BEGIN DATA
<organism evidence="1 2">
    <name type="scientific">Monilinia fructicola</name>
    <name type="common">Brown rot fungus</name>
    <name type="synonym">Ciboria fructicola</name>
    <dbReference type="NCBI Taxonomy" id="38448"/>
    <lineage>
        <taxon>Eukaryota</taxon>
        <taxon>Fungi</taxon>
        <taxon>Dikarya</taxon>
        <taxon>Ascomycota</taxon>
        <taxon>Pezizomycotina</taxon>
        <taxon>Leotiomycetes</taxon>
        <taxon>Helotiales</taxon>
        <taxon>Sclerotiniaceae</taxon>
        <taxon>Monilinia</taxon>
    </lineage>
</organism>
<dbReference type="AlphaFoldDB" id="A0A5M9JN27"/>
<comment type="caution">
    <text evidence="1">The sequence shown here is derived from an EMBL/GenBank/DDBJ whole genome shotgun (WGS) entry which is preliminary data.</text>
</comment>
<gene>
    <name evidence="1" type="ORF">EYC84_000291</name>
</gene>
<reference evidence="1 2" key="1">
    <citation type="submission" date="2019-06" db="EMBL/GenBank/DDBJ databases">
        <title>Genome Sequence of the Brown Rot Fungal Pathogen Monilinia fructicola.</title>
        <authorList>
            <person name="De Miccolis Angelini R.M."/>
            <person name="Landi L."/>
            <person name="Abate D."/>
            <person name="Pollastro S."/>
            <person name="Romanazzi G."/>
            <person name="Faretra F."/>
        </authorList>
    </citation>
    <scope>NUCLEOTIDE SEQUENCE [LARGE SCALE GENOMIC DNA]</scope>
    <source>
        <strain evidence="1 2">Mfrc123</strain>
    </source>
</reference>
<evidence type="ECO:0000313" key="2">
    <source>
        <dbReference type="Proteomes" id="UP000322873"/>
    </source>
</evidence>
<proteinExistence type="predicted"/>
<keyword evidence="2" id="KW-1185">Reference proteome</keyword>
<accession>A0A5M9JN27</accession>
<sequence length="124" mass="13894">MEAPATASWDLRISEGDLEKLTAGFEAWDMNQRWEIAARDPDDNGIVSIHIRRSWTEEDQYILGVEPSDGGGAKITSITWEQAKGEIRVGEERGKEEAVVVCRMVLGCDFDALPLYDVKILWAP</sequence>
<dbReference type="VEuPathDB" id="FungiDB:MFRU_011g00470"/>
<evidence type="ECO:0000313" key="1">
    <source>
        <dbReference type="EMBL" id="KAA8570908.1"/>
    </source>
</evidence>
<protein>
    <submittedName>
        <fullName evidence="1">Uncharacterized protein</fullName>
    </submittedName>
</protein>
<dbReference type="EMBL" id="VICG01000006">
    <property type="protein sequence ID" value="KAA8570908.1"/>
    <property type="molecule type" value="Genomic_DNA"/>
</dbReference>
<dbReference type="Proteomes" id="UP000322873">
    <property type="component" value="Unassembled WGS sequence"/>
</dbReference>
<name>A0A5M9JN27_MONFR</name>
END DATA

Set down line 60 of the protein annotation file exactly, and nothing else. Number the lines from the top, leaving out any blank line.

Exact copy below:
    </submittedName>